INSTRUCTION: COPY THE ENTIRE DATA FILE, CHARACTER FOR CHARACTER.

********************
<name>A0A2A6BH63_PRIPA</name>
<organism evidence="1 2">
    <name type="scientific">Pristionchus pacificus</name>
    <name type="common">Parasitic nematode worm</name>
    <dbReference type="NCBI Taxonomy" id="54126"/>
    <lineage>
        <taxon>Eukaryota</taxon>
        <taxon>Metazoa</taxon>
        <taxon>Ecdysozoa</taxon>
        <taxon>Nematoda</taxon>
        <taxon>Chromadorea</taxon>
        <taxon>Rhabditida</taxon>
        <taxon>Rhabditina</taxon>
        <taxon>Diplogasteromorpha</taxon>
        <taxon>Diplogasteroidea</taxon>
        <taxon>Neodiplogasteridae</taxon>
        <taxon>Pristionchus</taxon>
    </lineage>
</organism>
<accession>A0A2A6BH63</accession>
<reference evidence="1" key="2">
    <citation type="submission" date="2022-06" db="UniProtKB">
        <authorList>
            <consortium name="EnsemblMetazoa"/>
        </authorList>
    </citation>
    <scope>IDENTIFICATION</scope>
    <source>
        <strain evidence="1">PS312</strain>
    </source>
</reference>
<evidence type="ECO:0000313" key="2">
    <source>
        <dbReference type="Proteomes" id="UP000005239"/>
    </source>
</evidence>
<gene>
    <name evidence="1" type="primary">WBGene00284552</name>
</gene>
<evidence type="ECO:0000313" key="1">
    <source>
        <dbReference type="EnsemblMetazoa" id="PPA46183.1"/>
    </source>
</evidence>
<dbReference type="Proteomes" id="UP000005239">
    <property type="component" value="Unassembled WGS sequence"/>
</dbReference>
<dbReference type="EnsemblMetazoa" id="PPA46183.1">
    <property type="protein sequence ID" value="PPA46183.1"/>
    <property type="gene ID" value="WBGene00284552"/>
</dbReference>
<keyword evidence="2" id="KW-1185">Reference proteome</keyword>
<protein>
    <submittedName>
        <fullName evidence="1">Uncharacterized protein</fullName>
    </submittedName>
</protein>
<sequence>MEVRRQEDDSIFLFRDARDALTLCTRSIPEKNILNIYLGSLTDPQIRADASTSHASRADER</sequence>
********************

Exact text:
<name>A0A2A6BH63_PRIPA</name>
<organism evidence="1 2">
    <name type="scientific">Pristionchus pacificus</name>
    <name type="common">Parasitic nematode worm</name>
    <dbReference type="NCBI Taxonomy" id="54126"/>
    <lineage>
        <taxon>Eukaryota</taxon>
        <taxon>Metazoa</taxon>
        <taxon>Ecdysozoa</taxon>
        <taxon>Nematoda</taxon>
        <taxon>Chromadorea</taxon>
        <taxon>Rhabditida</taxon>
        <taxon>Rhabditina</taxon>
        <taxon>Diplogasteromorpha</taxon>
        <taxon>Diplogasteroidea</taxon>
        <taxon>Neodiplogasteridae</taxon>
        <taxon>Pristionchus</taxon>
    </lineage>
</organism>
<accession>A0A2A6BH63</accession>
<reference evidence="1" key="2">
    <citation type="submission" date="2022-06" db="UniProtKB">
        <authorList>
            <consortium name="EnsemblMetazoa"/>
        </authorList>
    </citation>
    <scope>IDENTIFICATION</scope>
    <source>
        <strain evidence="1">PS312</strain>
    </source>
</reference>
<evidence type="ECO:0000313" key="2">
    <source>
        <dbReference type="Proteomes" id="UP000005239"/>
    </source>
</evidence>
<gene>
    <name evidence="1" type="primary">WBGene00284552</name>
</gene>
<evidence type="ECO:0000313" key="1">
    <source>
        <dbReference type="EnsemblMetazoa" id="PPA46183.1"/>
    </source>
</evidence>
<dbReference type="Proteomes" id="UP000005239">
    <property type="component" value="Unassembled WGS sequence"/>
</dbReference>
<dbReference type="EnsemblMetazoa" id="PPA46183.1">
    <property type="protein sequence ID" value="PPA46183.1"/>
    <property type="gene ID" value="WBGene00284552"/>
</dbReference>
<keyword evidence="2" id="KW-1185">Reference proteome</keyword>
<protein>
    <submittedName>
        <fullName evidence="1">Uncharacterized protein</fullName>
    </submittedName>
</protein>
<sequence>MEVRRQEDDSIFLFRDARDALTLCTRSIPEKNILNIYLGSLTDPQIRADASTSHASRADER</sequence>